If you do decide to expose the status as a sub-resource of a group it should be a link in the representation of the group. A hyperlink is needed to fulfill the condition of the REST architectural style. By posting your answer, you agree to the and. Not the answer you're looking for? Browse other questions tagged or.

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I usually write here about the Web, protocol design, HTTP, and caching. A common problem for APIs is partial update; when the client wants to change just one part of a resource’s state. And you want to update the “count” member’s value to “5”. For these and other reasons, many APIs define a convention for POSTing to resources that allows partial updates. However, this is a POST, so it doesn’t have any generic semantics; the server and client side developers have to write application-specific code to support it, then do QA on it, debug the corner cases, and eventually rewrite the API to fix the problems they inevitably find (partial updates can get subtle).

Once you get a lot of these hanging around, it’s a pain. Com/test/users/sip:joe@example. Where "test" is the application usage. "urn:test:default-namespace". Com/test/users/sip:joe@example. These approaches still bring a lot of complexity to the API; what used to be a fairly simple URI space is now made much deeper, more complex, and brittle. There’s a lot more application-specific code to write, document, debug, understand and use.

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A better way is to use the. Rather than putting the semantics into the URI, or into an application-specific POST, we put them into a generic* request format – you can think of this as a diff – which is activated by the PATCH method. This has a bunch of advantages. Since it’s a generic format, you can write server- and client-side code once, and share it among a number of applications. You can do QA once, and make sure you get it right. Furthermore, your API will become less complex, because it has less URI conventions, leading to more flexibility and making it easier to approach for new developers.

Using this approach will also make caches operate more correctly; since modifications to a resource will “travel” through its URL, rather than some other one, the right stored responses will get invalidated. One final benefit; PATCH is atomic, which means that if you need to do some complex changes to the state of a resource, you can do it with confidence. It also means that you can create synthetic resources and PATCH them if you need to orchestrate changes to the state of several resources. So, what does PATCH look like?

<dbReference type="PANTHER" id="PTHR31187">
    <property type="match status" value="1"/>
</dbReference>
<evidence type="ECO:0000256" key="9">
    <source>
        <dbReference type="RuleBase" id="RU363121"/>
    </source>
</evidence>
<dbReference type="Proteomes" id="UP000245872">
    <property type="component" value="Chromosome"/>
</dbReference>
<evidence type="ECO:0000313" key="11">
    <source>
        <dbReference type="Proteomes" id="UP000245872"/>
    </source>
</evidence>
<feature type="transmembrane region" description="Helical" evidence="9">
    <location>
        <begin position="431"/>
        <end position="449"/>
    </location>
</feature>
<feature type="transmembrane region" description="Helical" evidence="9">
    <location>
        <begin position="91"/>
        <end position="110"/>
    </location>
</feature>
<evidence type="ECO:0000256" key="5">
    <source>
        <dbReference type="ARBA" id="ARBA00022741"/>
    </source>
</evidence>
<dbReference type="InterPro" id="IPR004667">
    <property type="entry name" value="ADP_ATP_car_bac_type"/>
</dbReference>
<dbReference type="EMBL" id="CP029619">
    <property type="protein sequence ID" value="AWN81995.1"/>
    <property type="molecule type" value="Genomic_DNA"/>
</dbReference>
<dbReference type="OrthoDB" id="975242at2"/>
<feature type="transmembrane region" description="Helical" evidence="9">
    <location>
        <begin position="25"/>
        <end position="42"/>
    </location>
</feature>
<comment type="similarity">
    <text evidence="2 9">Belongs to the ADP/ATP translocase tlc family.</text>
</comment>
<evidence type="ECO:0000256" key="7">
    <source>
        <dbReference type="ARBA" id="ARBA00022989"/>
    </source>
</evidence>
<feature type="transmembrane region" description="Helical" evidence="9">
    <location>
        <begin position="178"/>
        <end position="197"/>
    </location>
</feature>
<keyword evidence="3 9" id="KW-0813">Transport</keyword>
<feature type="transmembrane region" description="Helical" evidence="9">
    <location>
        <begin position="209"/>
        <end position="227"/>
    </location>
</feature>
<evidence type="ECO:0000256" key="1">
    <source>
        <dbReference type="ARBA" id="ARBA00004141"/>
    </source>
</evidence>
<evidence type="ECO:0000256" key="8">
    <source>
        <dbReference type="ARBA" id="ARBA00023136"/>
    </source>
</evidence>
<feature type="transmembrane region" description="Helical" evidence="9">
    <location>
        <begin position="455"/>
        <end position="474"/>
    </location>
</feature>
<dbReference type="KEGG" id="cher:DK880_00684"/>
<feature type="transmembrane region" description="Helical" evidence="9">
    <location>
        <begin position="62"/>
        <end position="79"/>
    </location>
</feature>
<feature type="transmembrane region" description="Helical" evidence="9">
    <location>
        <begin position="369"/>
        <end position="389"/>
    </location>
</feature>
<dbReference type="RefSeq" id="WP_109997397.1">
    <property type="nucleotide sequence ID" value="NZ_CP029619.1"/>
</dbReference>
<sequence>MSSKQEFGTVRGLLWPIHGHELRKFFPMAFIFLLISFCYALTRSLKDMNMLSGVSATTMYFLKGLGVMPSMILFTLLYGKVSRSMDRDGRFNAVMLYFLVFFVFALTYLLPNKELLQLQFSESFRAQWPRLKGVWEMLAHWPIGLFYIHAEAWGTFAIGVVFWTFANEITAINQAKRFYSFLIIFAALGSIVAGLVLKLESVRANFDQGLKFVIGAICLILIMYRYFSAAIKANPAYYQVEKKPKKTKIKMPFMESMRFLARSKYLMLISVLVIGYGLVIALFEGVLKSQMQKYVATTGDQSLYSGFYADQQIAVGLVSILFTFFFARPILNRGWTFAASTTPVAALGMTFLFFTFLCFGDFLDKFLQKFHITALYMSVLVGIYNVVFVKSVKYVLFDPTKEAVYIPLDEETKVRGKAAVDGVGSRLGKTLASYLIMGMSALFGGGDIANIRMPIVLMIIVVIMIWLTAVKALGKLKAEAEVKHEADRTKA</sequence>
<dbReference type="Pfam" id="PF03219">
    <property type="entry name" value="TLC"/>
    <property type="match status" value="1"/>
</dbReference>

We’ve been working on a in the IETF APPSAWG. Originally proposed by Paul Bryan, I’ve been editing it so that we can get it out the door. PATCH /widgets/abc123 HTTP/1. Easy to understand, and even write by hand. If you want to get fancy, you can also use James Snell’s mechanism to tell the server your preferences for the response, along with content negotiation for its format, of course. The closest thing we have to json-patch for XML is, but the media type it defines is application specific, and it’s somewhat complex to boot.

I’m not aware of any Open Source implementations, so I’m not sure if it’d be best to start here, or just come up with something new. JSON Patch is almost ready for Working Group Last Call, which means it’ll be an RFC sometime soon.

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I want to get some implementation experience with it before then (there are already a few people dipping their toes in), and I think both client-side and server-side frameworks can make PATCH even easier. For example, on the client side, it should be easy to “record” modifications to a JSON object and then serialise them as a JSON Patch document. On the server side, the persistence layer can do lots to make PATCH automatic, as well as enabling things like enforcing access rights, triggering side effects, etc.

If you’re aware of any JSON Patch implementation, have ideas, or want to help (we need to build a test suite), please comment below, or contact me. Some people have misinterpreted the PATCH specification as saying that any media type (e. Application/json) can be used as a PATCH format. This is missing the point; if you do that, you’re not getting any benefit from shared code, etc. And you might as well use POST. Why you are not using XQuery Update (//www.

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Org/TR/xquery-update-10/) for specifying XML patches? It’s already standardized syntax and there are several implementations including open-source ones. JSON-LD at least allowed for a JSON all the way down idea, updates not an issue of API but merely the cognizance to address the proper ReSTful resource. Here JSON declares addresses for sub-resources; no new APIs need to be concocted to update a sub-resource, we’re free from /widgets/abc123?

A sample request

Rely upon ReSTful objects that weave the web of data about them. I wish I could say I like JSON-LD, because with regards to creating a web of data I am zealously in favor of the plan. And JSON-LD gets most things right.